While Saucer Country does have a sequel – the six-issue Saucer State (2017-18), which I haven’t yet had a chance to read – I can’t fault the pacing of these 14 issues. Saucer Country basically covers the Democratic primary, but there’s really not much which could have been added to or taken away from this plot. It’s a high concept that takes itself just seriously enough to be entertaining. Some of the political details don’t entirely ring true, and it’s certainly hard to remember what the political landscape of 2012 felt like. Still, Saucer Country succeeds as an affirmation of the American can-do spirit. This time, it’s directed at those skinny grey buggers with the big black eyes.
The best thing about Ryan North writing Power Pack is that you really don’t have to think too hard on this one. Power Pack is an old ‘80s staple that a lot of readers still have nostalgia for and some of their members have gone on to different titles and done bigger things than their original start but… none of that matters. Don’t think hard about continuity or how old they’re actually supposed to be or any particulars. No. Enjoy this oddball family comedy about four kids of story-appropriate age who all got super powers. That’s it. Any origin you can accurately communicate through crayon drawings is one I can get behind. The dialogue is funny, sweet and just self-aware at times to remind you not to take this too seriously. The panels are placed for quick physical comedy and the art by Nico Leon is fresh, clean and great for readers young and old. Dynamic design that keeps the original concept clear but updates it appropriately enough for new kids. This is going to be a fun book to share with nieces, nephews, sons, daughters, grandkids even; if you remember Power Pack from your childhood, this is a great title to pass along to the next generation. Though I’m not sure if ‘yeet’ was used correctly in a sentence; can you ‘yeet’ ideas into people?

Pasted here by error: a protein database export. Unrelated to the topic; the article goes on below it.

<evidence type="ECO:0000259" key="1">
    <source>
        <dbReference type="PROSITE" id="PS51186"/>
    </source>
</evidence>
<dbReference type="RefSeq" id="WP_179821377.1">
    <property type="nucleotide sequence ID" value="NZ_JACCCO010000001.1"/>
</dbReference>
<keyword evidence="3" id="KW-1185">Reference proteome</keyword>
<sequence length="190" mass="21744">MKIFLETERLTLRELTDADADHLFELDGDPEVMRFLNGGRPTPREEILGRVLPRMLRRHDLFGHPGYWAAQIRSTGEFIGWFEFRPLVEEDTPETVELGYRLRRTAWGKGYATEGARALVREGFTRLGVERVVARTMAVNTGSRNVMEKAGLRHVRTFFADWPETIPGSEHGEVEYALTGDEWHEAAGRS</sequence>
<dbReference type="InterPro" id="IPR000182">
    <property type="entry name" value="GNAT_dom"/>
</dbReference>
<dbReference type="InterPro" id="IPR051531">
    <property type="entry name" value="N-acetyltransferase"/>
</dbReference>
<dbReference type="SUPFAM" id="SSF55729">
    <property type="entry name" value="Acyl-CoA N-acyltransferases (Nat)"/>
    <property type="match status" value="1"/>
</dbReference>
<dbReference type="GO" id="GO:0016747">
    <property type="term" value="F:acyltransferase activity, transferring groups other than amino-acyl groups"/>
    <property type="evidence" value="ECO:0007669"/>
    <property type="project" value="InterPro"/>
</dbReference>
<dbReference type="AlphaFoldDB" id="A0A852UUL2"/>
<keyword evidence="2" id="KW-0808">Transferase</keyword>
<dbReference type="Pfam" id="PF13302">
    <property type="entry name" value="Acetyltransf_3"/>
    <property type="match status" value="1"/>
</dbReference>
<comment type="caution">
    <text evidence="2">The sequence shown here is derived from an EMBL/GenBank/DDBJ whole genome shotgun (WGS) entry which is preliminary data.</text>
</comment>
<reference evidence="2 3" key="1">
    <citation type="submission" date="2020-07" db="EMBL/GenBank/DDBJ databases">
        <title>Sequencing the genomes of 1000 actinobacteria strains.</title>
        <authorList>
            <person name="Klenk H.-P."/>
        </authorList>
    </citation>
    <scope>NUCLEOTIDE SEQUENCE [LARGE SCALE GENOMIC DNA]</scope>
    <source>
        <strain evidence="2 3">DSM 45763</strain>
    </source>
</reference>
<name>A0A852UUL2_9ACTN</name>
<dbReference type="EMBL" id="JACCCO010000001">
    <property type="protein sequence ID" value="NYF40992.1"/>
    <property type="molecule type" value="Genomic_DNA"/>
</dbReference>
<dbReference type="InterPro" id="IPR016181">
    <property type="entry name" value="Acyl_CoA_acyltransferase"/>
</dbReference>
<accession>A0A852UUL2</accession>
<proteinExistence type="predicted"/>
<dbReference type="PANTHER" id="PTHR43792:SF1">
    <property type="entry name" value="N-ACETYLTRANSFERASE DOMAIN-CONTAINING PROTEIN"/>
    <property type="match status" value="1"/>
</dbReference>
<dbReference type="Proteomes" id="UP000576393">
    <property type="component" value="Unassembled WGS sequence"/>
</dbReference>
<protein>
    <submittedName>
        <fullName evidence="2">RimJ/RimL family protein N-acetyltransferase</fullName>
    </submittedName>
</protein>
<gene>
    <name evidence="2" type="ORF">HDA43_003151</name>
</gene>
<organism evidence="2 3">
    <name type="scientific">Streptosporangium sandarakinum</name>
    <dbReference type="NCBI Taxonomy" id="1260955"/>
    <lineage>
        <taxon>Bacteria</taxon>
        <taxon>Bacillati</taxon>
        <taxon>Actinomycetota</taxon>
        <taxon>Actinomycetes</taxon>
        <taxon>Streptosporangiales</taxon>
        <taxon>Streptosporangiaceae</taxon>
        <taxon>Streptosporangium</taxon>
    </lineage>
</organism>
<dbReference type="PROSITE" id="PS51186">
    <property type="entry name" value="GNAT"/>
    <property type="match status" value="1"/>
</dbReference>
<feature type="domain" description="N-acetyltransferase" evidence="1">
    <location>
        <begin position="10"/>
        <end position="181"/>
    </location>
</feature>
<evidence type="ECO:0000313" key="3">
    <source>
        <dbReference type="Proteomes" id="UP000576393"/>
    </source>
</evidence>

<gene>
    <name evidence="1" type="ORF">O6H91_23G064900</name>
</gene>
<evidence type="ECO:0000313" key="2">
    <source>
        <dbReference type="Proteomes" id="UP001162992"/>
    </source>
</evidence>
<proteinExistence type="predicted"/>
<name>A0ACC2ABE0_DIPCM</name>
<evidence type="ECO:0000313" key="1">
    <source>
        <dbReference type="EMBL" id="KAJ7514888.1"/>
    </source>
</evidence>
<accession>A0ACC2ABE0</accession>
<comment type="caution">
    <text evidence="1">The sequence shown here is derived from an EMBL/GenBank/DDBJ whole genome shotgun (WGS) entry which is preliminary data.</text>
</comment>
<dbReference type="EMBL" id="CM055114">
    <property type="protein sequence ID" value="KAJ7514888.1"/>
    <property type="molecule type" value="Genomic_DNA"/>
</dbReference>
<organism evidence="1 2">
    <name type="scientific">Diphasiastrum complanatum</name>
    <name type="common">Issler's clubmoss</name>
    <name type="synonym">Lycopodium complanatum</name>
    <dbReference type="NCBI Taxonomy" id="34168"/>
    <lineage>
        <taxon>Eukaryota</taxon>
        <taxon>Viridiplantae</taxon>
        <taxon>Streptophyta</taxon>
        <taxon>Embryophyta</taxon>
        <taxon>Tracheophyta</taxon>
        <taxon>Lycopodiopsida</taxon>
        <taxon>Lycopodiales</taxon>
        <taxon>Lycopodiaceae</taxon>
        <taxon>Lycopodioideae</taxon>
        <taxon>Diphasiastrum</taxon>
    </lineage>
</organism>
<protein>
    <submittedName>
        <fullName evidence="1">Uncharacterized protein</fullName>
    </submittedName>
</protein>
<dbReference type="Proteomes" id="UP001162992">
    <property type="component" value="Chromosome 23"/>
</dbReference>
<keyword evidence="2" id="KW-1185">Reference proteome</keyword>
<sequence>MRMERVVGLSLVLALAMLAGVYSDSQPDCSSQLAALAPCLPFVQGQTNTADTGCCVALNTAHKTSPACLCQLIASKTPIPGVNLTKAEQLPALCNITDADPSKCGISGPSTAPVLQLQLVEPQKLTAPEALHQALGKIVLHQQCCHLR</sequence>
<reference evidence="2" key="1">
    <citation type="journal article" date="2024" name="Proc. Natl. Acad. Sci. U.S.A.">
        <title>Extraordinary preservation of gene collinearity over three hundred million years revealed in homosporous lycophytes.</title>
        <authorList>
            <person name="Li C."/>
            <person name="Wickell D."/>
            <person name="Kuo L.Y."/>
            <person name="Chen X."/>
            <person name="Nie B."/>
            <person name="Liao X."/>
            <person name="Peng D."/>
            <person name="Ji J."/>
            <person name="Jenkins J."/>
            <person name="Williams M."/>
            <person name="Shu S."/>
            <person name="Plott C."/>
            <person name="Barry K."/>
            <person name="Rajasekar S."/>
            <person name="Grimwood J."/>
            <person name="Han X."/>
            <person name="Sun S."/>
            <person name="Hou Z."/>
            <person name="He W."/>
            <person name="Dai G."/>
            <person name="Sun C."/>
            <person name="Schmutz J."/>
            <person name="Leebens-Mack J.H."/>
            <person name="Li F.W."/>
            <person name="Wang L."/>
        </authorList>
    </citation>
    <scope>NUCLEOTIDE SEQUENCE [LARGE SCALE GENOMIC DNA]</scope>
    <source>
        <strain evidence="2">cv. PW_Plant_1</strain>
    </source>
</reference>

In more “not sure if this is used correctly” news, Maestro #4 is giving us the first concrete step to Hulk ascending to the title of the book. As Peter David has been prequelling one of his most popular Hulk stories ‘Future Imperfect’, we’ve learned that the ‘first’ Maestro was actually Hercules, a familiar demi-god ruling over the ruins of mankind. Hulk takes him on this issue and … loses, surprisingly. It was a shocking turn while reading because, honestly, some of this story feels a little phoned in. Not that Peter David doesn’t have a clear vision of the timeline, just that it gets suddenly rushed in places; some story beats take a second to get through, others far too long for what they’re worth. For example, Hulk takes his defeat, we cut to Rick Jones who gets a few lines to say that the Hulk won’t take that defeat well. Next page and the Hulk is already at Hercules’s door with a new plan. Did time pass? Days, months, years? Herc just says it has been “some time” and that’s it. If this is a mini-series, I can see why moments don’t have the right breathing room as David might be trying to get as many story points as he can into what issues he’s given, but if this is an ongoing, then why aren’t we watching a Rocky training montage of the Hulk’s next move? Why not think about how this loss to Hercules makes the Hulk more cunning and cruel to win his next battle? The art is stunning and fits the original tone set by George Perez, though there’s a few pages in the middle that take a shift in inking style that I think I liked better. All in all, this might be a trade paperback to wait for if you’re not already invested.